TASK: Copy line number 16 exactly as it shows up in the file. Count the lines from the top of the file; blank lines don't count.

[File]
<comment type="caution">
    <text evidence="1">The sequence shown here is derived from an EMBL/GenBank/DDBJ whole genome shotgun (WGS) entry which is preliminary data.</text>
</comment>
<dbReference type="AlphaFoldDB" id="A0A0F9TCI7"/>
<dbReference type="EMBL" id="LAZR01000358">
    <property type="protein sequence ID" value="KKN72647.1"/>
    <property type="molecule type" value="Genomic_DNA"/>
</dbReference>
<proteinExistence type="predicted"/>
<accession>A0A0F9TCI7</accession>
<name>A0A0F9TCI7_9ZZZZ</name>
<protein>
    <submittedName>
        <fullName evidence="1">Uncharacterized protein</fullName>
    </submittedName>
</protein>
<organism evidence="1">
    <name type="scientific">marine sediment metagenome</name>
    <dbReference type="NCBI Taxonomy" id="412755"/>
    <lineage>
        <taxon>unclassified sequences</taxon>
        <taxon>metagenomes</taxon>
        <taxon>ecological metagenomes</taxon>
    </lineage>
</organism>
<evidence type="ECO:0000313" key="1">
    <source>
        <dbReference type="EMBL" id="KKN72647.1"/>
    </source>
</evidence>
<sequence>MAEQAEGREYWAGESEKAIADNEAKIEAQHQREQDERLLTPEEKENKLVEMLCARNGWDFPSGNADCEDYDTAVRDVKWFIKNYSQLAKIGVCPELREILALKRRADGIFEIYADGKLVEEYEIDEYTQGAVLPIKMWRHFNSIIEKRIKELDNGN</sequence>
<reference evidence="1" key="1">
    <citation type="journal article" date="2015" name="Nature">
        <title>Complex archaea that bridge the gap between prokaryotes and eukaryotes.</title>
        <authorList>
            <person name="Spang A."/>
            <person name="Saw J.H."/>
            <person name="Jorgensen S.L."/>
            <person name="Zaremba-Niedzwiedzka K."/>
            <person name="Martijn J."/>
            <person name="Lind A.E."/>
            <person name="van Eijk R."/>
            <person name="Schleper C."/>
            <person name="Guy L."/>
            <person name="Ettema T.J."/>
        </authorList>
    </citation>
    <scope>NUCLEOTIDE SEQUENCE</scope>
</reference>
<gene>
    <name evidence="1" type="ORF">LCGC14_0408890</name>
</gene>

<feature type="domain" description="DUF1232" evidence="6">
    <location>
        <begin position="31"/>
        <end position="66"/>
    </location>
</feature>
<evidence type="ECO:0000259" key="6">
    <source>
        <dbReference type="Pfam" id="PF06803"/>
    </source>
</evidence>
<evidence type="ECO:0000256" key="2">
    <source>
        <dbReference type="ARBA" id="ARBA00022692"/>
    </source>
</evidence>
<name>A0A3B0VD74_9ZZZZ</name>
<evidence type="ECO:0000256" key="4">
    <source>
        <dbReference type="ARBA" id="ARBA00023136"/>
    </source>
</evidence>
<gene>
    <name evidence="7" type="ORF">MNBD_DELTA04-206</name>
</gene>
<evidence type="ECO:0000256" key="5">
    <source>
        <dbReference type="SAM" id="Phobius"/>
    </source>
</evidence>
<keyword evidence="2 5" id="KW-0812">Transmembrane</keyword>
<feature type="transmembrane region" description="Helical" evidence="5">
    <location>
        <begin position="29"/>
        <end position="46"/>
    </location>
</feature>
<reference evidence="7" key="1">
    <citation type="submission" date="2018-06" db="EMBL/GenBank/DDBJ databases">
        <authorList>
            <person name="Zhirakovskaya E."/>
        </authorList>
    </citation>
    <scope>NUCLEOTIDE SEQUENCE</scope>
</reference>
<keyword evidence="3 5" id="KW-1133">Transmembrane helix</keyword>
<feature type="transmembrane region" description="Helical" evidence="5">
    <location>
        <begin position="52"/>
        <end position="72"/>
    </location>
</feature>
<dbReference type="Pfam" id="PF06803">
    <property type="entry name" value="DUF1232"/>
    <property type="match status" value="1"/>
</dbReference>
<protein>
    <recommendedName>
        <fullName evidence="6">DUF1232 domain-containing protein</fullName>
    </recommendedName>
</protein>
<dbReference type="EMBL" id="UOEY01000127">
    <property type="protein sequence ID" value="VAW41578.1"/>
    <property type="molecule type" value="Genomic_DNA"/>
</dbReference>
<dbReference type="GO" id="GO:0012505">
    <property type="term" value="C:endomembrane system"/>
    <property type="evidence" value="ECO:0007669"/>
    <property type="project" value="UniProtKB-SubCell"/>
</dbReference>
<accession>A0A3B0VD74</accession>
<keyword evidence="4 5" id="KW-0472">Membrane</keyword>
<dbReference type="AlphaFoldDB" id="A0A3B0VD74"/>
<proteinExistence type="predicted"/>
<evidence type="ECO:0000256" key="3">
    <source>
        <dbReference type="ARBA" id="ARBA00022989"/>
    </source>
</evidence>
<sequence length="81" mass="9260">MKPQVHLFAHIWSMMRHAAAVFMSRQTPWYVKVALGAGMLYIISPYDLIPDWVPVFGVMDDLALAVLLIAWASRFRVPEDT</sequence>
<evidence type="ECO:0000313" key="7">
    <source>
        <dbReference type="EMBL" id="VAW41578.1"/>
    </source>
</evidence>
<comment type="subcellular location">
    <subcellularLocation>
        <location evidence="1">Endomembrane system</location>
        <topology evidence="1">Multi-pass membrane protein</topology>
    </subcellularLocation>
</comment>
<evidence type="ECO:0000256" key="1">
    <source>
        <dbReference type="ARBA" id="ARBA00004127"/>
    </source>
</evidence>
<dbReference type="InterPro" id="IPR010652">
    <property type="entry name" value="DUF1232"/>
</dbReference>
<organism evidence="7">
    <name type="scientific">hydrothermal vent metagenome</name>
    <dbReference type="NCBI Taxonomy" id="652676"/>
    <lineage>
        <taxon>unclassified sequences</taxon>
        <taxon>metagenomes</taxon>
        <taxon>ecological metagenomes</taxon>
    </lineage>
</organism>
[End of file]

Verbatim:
</protein>